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CIAA Tournament is a cash infusion for Charlotte’s economy

Even with a decline in attendance and direct spending last year, the popular weeklong event generated nearly $48 million in economic impact.

CIAA 2018 Tournament (Photo courtesy of CIAA)

Over the past 13 years, the CIAA Tournament has generated $325 million in economic impact to the Queen City, according to the Central Intercollegiate Athletics Association.

Last year, the tournament brought in $47.4 million, short of the $50 million mark of past years, despite attendance being down 17 percent, and direct spending down 14 percent from 2016.

But in 2017, many feared Charlotte would lose the popular event and suffer substantial financial consequences due to House Bill 2, enacted in 2016.  The controversial bill prevented transgenders from utilizing the public restrooms of their choice and resulted in major businesses and other sports conferences, such as the ACC and NCAA, pulling their tournament games from the state.

CIAA Commissioner Jacqie McWilliams talks with reporters at Bojangle’s Coliseum, January 25, 2017. (Photo: Glenn H. Burkins for Qcitymetro.com)

Jacqie McWilliams, CIAA Commissioner, told The Undefeated in a 2017 Q&A  how tough it was to decide whether to move the tournament to Virginia or stay in Charlotte.

“We have to be careful as a conference and as a nonprofit … There was a lot of discussion and conversation on how do we come up with a decision that protects the integrity of who we say we are as our mission and vision states but also that we don’t hinder opportunity for our 3,000 student athletes that we support annually,” McWilliams said. “Also, we had to factor that there could be some sponsors that might’ve pulled out if we would have pulled out of North Carolina.”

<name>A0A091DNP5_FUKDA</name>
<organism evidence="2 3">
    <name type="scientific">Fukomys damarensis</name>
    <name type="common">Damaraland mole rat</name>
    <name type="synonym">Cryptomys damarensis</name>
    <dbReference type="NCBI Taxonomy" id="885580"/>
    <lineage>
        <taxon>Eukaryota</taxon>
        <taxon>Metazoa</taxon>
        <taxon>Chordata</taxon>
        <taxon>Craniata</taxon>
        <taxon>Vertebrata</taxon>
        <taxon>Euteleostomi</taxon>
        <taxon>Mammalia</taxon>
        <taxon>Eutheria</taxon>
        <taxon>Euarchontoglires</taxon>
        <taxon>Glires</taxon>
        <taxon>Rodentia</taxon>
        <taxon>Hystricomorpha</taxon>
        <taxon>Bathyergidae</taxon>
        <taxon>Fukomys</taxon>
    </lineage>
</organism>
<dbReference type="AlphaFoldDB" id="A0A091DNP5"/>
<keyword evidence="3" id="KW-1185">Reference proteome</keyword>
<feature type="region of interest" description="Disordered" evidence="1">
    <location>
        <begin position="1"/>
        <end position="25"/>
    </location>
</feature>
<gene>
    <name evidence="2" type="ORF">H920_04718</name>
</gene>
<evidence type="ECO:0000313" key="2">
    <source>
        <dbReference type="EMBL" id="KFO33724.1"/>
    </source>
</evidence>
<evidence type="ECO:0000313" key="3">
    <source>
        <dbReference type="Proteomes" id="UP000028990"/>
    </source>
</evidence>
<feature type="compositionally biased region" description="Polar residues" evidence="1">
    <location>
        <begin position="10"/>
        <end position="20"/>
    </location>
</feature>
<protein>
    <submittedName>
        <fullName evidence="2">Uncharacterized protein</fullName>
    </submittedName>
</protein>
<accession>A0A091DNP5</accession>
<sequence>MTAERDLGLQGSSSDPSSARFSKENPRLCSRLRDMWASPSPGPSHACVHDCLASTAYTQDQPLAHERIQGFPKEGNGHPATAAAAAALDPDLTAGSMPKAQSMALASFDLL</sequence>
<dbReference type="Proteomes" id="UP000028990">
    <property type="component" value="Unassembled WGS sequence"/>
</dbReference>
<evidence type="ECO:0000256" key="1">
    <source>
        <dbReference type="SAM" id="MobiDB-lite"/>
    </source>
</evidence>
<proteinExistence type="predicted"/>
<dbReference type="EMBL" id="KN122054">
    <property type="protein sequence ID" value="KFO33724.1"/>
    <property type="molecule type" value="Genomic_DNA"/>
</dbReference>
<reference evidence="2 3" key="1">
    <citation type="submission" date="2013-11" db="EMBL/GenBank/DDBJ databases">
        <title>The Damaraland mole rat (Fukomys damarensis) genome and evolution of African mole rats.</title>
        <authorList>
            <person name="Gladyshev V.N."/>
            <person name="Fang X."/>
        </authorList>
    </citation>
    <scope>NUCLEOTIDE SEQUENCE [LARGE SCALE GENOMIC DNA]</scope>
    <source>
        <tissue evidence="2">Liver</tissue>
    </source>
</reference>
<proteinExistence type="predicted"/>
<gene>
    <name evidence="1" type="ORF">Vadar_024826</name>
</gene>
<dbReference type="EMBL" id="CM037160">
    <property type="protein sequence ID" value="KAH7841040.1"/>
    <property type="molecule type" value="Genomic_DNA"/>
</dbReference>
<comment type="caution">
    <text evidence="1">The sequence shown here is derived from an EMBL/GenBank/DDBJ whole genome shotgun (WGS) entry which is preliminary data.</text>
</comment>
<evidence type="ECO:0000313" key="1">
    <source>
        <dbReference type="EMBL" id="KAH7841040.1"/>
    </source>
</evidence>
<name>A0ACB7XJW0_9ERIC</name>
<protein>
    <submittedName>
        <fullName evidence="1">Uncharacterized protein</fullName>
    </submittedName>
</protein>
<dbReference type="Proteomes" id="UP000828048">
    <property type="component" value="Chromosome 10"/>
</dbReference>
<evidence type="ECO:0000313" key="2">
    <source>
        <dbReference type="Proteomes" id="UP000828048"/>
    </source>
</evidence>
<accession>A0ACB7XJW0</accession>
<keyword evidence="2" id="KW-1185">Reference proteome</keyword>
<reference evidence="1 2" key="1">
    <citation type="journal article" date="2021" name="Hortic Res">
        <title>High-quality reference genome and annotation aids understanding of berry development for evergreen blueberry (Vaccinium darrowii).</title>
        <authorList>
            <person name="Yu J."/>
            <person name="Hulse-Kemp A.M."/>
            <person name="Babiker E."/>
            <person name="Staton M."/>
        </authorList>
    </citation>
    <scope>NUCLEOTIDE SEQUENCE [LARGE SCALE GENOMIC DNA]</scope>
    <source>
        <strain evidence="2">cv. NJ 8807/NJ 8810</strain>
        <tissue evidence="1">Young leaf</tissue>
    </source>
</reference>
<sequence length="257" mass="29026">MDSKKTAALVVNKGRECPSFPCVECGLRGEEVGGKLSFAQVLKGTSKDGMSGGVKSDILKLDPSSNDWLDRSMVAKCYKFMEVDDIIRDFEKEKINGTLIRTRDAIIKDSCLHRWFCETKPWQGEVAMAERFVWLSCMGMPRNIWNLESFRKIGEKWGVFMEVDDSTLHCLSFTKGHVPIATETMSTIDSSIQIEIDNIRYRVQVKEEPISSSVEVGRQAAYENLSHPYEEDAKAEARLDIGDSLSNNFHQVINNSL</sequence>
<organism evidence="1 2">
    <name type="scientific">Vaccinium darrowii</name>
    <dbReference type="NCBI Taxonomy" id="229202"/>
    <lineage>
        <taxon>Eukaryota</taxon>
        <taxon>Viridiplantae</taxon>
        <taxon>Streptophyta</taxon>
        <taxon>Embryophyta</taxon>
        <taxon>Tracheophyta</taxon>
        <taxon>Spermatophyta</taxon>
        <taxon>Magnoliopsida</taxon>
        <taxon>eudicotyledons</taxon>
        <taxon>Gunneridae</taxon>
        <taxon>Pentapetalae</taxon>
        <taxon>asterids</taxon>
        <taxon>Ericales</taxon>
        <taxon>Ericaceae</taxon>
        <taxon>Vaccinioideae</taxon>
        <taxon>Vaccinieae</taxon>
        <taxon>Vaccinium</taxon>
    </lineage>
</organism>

The CIAA is under contract to play in Charlotte to 2020. Talks begin this summer about whether to renew the tournament’s contract, according to The Charlotte Observer.

The Charlotte Regional Visitors Authority (CRVA) maintains that no other annual tourism event in Charlotte has a larger impact than the CIAA. Even with a decline in attendance last year, the 2017 tournament was the fourth highest economic impact since it arrived in Charlotte in 2006, according to the CIAA.

“During CIAA week, this event creates upwards of 600 jobs, impacts about 10,000 youth and (donates) over 500 shoes and socks to kids – not mention an economic impact that has surpassed over $50 million the last three years,” McWilliams told The Undefeated last year.

With the support of CIAA corporate partners such as Food Lion, Russell Athletic, Nationwide, and Toyota,  the CIAA has generated more than $20 million in scholarship money for its 12 member schools (8 of which are in North Carolina), about $1.5 million annually.


Brittany Price, of Greensboro, N.C.,  is a senior journalism student at N.C. A&T.

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